As you gain a better understanding of the terms on birds and around birds, you’ll see how managing your dog’s energy level gives you a broader view of the steadying process. Whenever your dog seems too excited, you can work him on obedience around birds to regain his focus so you need less pressure to teach him, and if your dog seems bored or isn’t up for training, you can work him on birds to rekindle his excitement. During each workout, you are constantly making adjustments to the thermostat, turning it up or down, as you react to what your dog did or anticipate what he’s about to do. And as you learn to keep him happy and manage his energy level, you will discover that you are leaving far fewer fingerprints on your dog than ever before.

Monday, July 1, 2013

Reading the Tail

Understanding a dog’s body language separates good trainers from mediocre ones. A dog’s tail is one of the most expressive parts of his body and knowing how to read the tail is like looking through a window into his mind. Recently, I had an opportunity to observe a variety of tails when Maurice Lindley presented a pointing dog seminar at our kennel in Virginia. For three days, I watched Mo work a total of twenty dogs of different breeds, ages, sexes and levels of experience, and while their looks and actions were varied, their body language was the same. It was the universal language of pointing dogs.
On the first day, Mo evaluated the dogs by putting a pinch-collar and check-cord on them and walking them around the training field. Initially, some of the dogs tucked their tails as they walked indicating they were uncomfortable. As Mo began asking them to stop and stand still he stroked them a couple of times for praise before moving them on. After being stopped and stroked a couple of times, most of the tails began to come up. Mo explained, “When I first start walking a dog around on the check-cord and pinch-collar, I watch how he carries himself. A dog that isn't confident may tuck his tail until he figures out everything is OK. After I work with him a couple of times, the tail starts to come up at least to level with the back, which tells me the dog is becoming comfortable and ready to learn.”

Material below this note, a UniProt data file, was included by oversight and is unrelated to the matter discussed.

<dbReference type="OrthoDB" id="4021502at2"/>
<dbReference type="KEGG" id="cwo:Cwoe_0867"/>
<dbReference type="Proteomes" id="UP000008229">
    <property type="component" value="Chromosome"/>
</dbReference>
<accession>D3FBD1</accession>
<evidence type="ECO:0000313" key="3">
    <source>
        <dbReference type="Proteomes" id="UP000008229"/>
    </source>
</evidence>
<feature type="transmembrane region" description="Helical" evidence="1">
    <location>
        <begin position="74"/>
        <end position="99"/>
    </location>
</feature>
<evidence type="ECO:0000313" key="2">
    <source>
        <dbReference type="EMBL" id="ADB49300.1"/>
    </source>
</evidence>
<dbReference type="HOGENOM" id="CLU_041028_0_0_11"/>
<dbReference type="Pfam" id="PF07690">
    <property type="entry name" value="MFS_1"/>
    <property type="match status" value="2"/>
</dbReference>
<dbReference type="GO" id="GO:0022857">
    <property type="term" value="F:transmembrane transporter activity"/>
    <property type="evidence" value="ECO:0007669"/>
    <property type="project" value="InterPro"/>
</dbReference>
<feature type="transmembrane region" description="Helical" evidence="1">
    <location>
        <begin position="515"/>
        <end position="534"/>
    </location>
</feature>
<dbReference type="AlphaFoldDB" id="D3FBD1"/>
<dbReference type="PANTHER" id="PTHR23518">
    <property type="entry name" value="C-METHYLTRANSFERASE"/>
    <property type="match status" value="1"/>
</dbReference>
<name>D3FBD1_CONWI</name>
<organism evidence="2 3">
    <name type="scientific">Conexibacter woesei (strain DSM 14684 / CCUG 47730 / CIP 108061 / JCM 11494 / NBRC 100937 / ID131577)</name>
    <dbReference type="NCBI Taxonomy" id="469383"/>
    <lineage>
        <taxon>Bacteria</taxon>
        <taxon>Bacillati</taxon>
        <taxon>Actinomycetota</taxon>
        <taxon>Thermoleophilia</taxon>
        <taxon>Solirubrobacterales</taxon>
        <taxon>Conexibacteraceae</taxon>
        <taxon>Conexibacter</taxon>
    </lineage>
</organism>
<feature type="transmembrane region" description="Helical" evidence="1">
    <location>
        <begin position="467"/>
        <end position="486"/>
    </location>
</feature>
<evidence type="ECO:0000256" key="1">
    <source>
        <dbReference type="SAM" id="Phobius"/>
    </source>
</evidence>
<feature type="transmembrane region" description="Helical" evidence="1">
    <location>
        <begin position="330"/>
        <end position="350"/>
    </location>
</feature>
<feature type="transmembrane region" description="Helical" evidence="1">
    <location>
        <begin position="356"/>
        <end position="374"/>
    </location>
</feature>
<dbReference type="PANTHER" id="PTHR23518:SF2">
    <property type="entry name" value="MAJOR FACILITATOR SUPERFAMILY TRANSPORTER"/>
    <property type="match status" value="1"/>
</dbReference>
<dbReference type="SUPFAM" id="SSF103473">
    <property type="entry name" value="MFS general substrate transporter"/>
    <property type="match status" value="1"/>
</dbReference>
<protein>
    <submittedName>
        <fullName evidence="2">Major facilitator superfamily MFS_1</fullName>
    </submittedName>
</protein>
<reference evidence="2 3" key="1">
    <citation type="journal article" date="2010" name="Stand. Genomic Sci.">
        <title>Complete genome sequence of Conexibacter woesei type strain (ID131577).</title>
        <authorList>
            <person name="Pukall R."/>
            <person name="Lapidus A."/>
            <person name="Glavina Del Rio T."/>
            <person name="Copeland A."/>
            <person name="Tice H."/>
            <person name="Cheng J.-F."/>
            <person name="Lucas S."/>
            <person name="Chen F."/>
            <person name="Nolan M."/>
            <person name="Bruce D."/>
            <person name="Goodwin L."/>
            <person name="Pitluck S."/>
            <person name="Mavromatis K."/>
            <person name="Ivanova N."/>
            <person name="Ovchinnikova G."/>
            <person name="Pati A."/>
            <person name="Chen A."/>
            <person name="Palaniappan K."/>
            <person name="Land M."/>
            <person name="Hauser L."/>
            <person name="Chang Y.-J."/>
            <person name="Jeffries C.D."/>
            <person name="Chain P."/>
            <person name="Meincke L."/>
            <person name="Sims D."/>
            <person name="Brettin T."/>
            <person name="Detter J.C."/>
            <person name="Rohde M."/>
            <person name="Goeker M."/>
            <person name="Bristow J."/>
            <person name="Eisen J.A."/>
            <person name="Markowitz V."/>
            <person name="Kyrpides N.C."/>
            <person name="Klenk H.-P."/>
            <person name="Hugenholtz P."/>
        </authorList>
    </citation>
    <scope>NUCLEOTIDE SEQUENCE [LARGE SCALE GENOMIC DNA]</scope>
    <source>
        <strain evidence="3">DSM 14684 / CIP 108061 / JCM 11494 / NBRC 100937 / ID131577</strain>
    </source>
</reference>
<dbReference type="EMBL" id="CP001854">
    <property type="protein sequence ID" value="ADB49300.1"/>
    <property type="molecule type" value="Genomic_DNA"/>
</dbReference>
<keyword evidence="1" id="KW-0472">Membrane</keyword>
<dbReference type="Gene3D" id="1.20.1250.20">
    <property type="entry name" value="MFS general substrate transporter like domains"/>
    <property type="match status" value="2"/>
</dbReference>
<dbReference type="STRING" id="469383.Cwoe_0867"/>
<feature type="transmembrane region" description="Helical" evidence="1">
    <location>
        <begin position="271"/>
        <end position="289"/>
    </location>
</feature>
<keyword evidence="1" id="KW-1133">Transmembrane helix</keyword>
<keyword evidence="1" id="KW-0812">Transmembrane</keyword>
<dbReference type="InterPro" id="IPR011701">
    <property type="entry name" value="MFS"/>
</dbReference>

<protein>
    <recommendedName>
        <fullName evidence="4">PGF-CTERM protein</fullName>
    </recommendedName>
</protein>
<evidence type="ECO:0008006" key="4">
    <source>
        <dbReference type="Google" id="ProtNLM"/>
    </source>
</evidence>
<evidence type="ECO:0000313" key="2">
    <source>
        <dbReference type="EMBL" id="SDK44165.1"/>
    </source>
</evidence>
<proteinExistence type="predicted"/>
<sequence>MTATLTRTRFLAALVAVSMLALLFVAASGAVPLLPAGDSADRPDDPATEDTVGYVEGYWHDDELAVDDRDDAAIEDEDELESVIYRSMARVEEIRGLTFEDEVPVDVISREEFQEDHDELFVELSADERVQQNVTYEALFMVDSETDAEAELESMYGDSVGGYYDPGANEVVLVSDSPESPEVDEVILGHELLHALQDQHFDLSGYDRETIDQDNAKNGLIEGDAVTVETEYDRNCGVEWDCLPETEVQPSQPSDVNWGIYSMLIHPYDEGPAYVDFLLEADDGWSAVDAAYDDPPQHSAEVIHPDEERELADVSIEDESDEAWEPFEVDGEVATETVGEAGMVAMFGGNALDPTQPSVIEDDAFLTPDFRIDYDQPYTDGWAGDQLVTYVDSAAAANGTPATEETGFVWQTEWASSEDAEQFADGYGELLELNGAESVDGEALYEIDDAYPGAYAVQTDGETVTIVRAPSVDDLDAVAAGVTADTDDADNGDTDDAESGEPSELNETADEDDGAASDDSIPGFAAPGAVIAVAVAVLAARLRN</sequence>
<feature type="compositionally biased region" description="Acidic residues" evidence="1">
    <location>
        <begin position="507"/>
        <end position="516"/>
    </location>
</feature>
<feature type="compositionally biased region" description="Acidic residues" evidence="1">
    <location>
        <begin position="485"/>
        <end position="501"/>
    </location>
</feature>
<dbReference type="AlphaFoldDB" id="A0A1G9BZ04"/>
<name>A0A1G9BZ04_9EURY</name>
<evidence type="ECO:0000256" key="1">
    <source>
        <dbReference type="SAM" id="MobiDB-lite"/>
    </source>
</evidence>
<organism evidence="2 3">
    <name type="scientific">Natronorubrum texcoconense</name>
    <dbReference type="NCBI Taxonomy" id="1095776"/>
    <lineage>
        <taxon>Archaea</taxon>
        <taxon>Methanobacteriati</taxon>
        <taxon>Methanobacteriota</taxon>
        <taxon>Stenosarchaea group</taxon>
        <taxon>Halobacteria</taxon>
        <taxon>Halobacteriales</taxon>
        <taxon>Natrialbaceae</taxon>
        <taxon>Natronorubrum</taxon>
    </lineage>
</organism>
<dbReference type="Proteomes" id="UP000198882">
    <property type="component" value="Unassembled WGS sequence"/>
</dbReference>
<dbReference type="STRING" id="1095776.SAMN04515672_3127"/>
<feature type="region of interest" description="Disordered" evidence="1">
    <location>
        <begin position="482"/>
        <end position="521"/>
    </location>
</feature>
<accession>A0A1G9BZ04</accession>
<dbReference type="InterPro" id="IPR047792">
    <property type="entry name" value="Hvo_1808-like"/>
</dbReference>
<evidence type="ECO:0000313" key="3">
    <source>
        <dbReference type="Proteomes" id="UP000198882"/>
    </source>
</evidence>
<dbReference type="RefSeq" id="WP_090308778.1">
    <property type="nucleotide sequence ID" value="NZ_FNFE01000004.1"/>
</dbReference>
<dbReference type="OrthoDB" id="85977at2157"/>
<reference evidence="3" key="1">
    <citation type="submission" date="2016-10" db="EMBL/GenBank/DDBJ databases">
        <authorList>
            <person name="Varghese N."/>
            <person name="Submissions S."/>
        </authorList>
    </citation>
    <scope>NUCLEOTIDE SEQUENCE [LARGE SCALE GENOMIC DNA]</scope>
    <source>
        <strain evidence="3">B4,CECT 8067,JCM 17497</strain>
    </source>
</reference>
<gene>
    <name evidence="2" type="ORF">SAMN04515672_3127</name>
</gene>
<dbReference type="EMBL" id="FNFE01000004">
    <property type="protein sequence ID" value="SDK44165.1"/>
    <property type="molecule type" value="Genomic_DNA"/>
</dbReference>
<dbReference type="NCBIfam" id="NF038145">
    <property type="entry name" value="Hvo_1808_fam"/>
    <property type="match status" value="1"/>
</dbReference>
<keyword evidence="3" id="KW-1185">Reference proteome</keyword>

Two of the dogs held their tails up in a more confident manner. As Mo began to walk them around the field and asked them to stop and stand still, both dogs stood still with all four feet planted on the ground except for their tails which were going around in little circles at ninety miles a minute. Mo explained, “Some dogs see everything that moves in the field. There is a lot of looking around and a fast circular tail action which tells me they are in a different world and not focused on me. These dogs take extra work to prepare for training. I’ll have to work hard to gain their attention and get them in a submissive state of mind so they accept me as their boss. A dog has to submit and buy into the training before I move him forward and this is before I get to bird work.”
On the second day, Mo planted quail and turned loose some of the older dogs, one at a time. Most of the dogs had tails that cracked with a happy animated action indicating they were thinking about birds and focused on hunting. One dog ran with a flat tail and acted like he was more interested in running than hunting or listening to his handler. Most of the dogs pointed with intensity but one dog was so jacked up and intense on point that his tail quivered with excitement. It came as no surprise that he charged in to flush the birds at the same time as the handler walked in. Another dog pointed staunchly but then his tail loosened up and began to flag in a slow back and forth action as the dog lost confidence that a bird was there. Once the handler asked him to move up, the dog went forward and pointed rock solid.
Reading your dog’s tail takes experience, but the more you pay attention to the tail, the better trainer you will become. As you go through the steadying process, your dog’s tail will tell you what is going on in his mind. You will start to see when your dog is ready to learn, when he’s happy, when he’s confused, when he’s not paying attention, and when he needs his confidence built up. And don’t just limit yourself to looking at your own dogs; go to a training day or a seminar or field trial and watch as many dogs as you can. I knew a National Champion that always ran with a high tail except when he was getting ready to knock birds. I used to chuckle when I was riding his brace and saw his tail drop because I knew exactly what he was about to do.